Prevalence of TB infection and disease varies for different segments of the population. Disease rates are twice as high in males as in females and increase sharply with age in both sexes and all races. Groups at high risk for TB include most racial/ethnic minorities, immigrants from countries with a high prevalence of TB, the homeless population, close contacts of persons with pulmonary TB, and persons with HIV infection. In 1986, 62% of all TB cases occurred in racial/ethnic minorities, and over 20% of all cases were in foreign-born persons (5). Although the prevalence of active TB in the homeless population is difficult to assess, surveillance of selected clinics and shelters showed infection rates between 1.6% and 6.8% (6). Based on 1985 data from U.S. health departments, 29% of close contacts of TB patients were infected at the time the patients were diagnosed (7). In addition, the estimated risk for active TB in persons with symptomatic HIV infection is 100-200 times greater than that of persons in the general population (8). Persons with asymptomatic HIV infection and M. tuberculosis infection may have an equally high risk for developing clinical disease.

In 1985, the 1261 cases of TB in children <15 years of age accounted for 5.7% of cases in all age groups. Eighty percent of these were among racial/ethnic minorities (9). One fourth (315) of all childhood cases were extrapulmonary; of these, 41 cases were meningeal, and 17 were miliary. Childhood cases of TB meningitis and miliary TB remained stable between 1981 and 1985, averaging 55 cases annually.

In the past, TB was regarded as an occupational hazard for health-care workers, who had higher rates of infection and disease than persons of the same age groups in the general population. Although these rates have decreased over time, persons who work with high-risk patients or in high-prevalence communities still may be at risk for new infection, defined as conversion from a negative to a positive tuberculin skin test (10-18). However, in recent studies, which found increased conversion rates among health-care personnel, rates were highest in health-care workers who did not have patient contact (10,11), suggesting that conversion resulted from community-acquired infection with M. tuberculosis or exposure to nontuberculous mycobacteria rather than from occupational exposure.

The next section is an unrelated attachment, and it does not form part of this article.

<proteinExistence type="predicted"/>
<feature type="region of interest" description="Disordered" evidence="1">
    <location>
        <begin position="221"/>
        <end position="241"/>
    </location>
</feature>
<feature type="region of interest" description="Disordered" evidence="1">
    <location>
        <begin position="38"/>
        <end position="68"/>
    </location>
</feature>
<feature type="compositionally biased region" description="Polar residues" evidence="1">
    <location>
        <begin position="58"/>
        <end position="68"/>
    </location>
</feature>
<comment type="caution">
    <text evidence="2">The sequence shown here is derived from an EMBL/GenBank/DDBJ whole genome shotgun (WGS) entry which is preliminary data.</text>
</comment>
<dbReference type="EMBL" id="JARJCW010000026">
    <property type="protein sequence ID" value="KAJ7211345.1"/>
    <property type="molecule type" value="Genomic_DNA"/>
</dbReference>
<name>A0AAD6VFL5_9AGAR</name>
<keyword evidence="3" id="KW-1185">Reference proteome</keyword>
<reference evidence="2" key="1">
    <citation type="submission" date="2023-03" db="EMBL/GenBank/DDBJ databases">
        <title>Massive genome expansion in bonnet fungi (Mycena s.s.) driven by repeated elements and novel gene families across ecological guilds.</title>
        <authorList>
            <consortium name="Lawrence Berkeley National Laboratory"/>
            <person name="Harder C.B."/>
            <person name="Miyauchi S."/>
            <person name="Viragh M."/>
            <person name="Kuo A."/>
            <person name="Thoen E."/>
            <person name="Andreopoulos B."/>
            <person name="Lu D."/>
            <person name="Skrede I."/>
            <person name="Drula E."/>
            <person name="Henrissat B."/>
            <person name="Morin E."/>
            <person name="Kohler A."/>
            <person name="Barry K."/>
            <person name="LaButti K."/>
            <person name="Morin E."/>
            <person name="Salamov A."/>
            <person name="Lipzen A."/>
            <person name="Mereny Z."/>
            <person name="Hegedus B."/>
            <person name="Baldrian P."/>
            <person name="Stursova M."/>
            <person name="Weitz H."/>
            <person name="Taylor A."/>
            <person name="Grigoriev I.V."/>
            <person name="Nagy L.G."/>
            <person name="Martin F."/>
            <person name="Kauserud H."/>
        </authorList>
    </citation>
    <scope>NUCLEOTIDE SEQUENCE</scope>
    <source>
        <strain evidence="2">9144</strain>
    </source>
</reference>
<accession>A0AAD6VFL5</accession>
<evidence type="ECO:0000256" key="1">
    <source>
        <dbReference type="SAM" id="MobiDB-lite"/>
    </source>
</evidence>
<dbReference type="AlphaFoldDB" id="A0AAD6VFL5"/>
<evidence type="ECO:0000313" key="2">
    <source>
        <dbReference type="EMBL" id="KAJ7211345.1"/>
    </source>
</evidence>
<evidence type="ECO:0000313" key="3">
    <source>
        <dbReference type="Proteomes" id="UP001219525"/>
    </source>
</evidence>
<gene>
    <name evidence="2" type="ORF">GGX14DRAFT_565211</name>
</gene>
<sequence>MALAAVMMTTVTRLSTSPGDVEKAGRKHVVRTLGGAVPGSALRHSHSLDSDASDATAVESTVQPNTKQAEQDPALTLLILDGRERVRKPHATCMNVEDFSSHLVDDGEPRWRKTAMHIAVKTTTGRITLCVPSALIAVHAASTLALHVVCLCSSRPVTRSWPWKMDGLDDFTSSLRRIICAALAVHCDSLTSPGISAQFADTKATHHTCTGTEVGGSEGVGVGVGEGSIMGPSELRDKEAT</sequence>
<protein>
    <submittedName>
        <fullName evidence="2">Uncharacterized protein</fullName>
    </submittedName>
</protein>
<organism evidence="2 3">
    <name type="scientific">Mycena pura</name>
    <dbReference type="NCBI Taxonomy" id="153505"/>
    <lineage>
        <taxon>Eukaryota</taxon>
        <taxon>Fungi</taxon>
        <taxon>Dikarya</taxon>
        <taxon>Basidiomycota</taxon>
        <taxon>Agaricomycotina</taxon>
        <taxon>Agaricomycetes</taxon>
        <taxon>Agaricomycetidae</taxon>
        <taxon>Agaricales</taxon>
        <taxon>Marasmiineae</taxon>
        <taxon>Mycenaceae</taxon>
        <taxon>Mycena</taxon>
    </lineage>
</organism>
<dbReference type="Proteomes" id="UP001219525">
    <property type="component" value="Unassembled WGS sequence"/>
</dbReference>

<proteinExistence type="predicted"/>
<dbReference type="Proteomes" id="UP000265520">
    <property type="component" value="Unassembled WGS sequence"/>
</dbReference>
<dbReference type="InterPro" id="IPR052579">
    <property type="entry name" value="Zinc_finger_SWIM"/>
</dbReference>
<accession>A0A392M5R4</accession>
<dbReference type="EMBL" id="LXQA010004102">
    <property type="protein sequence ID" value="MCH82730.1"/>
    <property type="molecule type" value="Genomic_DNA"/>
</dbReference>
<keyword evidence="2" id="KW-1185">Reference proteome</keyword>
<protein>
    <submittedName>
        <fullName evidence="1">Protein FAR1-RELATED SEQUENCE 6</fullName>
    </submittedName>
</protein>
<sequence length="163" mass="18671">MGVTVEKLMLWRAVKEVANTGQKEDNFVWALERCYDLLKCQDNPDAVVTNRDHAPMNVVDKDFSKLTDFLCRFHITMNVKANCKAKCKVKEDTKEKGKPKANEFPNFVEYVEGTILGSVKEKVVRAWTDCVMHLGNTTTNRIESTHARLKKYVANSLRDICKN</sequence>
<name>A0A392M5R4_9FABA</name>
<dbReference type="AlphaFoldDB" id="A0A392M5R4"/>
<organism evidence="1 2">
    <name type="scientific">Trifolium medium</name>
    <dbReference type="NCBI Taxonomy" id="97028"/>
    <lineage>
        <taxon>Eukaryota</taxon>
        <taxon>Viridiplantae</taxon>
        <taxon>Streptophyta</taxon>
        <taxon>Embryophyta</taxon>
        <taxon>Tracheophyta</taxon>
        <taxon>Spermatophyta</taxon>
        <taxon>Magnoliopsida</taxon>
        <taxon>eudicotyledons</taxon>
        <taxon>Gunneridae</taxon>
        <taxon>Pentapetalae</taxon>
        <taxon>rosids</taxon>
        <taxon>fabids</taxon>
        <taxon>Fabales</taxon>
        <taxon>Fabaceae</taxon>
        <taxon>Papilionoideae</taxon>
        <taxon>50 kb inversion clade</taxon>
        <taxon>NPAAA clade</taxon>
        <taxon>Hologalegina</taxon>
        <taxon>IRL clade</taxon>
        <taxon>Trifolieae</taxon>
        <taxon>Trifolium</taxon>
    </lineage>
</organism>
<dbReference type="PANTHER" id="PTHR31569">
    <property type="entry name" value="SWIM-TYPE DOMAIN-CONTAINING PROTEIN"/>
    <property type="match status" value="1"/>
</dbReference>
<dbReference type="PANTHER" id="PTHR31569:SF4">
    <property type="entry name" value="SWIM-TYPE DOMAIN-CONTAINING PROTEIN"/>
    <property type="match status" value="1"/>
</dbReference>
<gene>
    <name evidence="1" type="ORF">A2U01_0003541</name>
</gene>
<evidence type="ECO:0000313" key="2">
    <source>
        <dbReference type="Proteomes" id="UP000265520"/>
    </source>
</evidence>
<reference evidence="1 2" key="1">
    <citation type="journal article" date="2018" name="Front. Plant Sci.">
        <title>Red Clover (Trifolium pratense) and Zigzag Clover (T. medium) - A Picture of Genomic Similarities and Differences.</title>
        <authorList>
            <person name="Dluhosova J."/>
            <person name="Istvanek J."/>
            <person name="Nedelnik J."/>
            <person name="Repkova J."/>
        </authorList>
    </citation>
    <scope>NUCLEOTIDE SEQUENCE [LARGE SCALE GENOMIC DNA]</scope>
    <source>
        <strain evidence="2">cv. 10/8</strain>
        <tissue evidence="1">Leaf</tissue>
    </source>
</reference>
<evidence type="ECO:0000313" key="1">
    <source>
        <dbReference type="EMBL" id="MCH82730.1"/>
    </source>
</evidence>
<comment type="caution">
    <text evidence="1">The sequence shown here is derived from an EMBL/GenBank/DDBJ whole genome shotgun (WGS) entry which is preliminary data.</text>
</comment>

Control of TB

There are four general strategies for controlling TB:

  1. The most important and universally applied strategy is the early identification and treatment of persons with infectious TB. This strategy not only cures the affected person but also renders the patient noncontagious within a few weeks. Thus, case-finding and treatment programs have both clinical and public health benefits (19).

  2. Identifying and treating persons with noncontagious TB (such as extrapulmonary disease, primary pulmonary disease in children, bacteriologically unconfirmed pulmonary disease, and tuberculous infection) can prevent infectious cases (20). Therapy to prevent progression of infection to clinical disease is particularly useful in countries, such as the United States, where the risk of new infection is low.

  3. Use of ventilation and ultraviolet lights will decontaminate air containing infectious droplet nuclei. Because sites of potential transmission of tubercle bacilli are numerous and difficult to identify in advance, this strategy is used routinely only where the risk of transmission is known to be exceptionally high. Some of theses areas include mycobacteriology laboratories, sputum induction cubicles, chest clinic waiting areas, and selected shelters for the homeless. To be effective, ventilation systems and ultraviolet lights must be properly maintained.

  4. In the United States, BCG vaccination is recommended only for uninfected children who are at unavoidable risk of exposure to TB and for whom other methods of prevention and control have failed or are not feasible.